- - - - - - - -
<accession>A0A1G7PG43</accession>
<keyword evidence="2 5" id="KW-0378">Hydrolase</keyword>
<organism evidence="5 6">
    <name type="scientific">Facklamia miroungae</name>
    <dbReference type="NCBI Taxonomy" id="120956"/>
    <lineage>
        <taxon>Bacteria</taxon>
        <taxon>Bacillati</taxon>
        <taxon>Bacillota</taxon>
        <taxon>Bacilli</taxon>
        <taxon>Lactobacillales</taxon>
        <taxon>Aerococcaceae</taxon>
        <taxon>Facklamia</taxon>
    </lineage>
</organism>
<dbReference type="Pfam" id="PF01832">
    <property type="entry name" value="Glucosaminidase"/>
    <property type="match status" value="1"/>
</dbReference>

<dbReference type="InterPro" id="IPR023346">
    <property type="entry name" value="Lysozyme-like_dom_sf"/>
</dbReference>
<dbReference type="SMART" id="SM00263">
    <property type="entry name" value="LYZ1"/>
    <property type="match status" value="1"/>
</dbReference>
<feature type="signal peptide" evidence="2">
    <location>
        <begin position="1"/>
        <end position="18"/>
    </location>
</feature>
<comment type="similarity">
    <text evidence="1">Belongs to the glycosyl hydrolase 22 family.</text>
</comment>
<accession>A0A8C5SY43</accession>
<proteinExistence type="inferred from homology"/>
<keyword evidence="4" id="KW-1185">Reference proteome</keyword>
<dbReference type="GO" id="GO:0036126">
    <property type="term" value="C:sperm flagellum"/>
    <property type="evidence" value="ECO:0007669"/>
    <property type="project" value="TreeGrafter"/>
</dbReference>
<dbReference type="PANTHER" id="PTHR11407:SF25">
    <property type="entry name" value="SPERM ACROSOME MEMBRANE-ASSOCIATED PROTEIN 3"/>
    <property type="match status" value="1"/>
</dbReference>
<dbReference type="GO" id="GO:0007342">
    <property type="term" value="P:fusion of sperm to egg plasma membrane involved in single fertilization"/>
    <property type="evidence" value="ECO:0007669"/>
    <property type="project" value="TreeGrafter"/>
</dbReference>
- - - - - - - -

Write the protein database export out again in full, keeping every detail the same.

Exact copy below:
<accession>A0A1G7PG43</accession>
<keyword evidence="2 5" id="KW-0378">Hydrolase</keyword>
<organism evidence="5 6">
    <name type="scientific">Facklamia miroungae</name>
    <dbReference type="NCBI Taxonomy" id="120956"/>
    <lineage>
        <taxon>Bacteria</taxon>
        <taxon>Bacillati</taxon>
        <taxon>Bacillota</taxon>
        <taxon>Bacilli</taxon>
        <taxon>Lactobacillales</taxon>
        <taxon>Aerococcaceae</taxon>
        <taxon>Facklamia</taxon>
    </lineage>
</organism>
<dbReference type="Pfam" id="PF01832">
    <property type="entry name" value="Glucosaminidase"/>
    <property type="match status" value="1"/>
</dbReference>

<dbReference type="InterPro" id="IPR023346">
    <property type="entry name" value="Lysozyme-like_dom_sf"/>
</dbReference>
<dbReference type="SMART" id="SM00263">
    <property type="entry name" value="LYZ1"/>
    <property type="match status" value="1"/>
</dbReference>
<feature type="signal peptide" evidence="2">
    <location>
        <begin position="1"/>
        <end position="18"/>
    </location>
</feature>
<comment type="similarity">
    <text evidence="1">Belongs to the glycosyl hydrolase 22 family.</text>
</comment>
<accession>A0A8C5SY43</accession>
<proteinExistence type="inferred from homology"/>
<keyword evidence="4" id="KW-1185">Reference proteome</keyword>
<dbReference type="GO" id="GO:0036126">
    <property type="term" value="C:sperm flagellum"/>
    <property type="evidence" value="ECO:0007669"/>
    <property type="project" value="TreeGrafter"/>
</dbReference>
<dbReference type="PANTHER" id="PTHR11407:SF25">
    <property type="entry name" value="SPERM ACROSOME MEMBRANE-ASSOCIATED PROTEIN 3"/>
    <property type="match status" value="1"/>
</dbReference>
<dbReference type="GO" id="GO:0007342">
    <property type="term" value="P:fusion of sperm to egg plasma membrane involved in single fertilization"/>
    <property type="evidence" value="ECO:0007669"/>
    <property type="project" value="TreeGrafter"/>
</dbReference>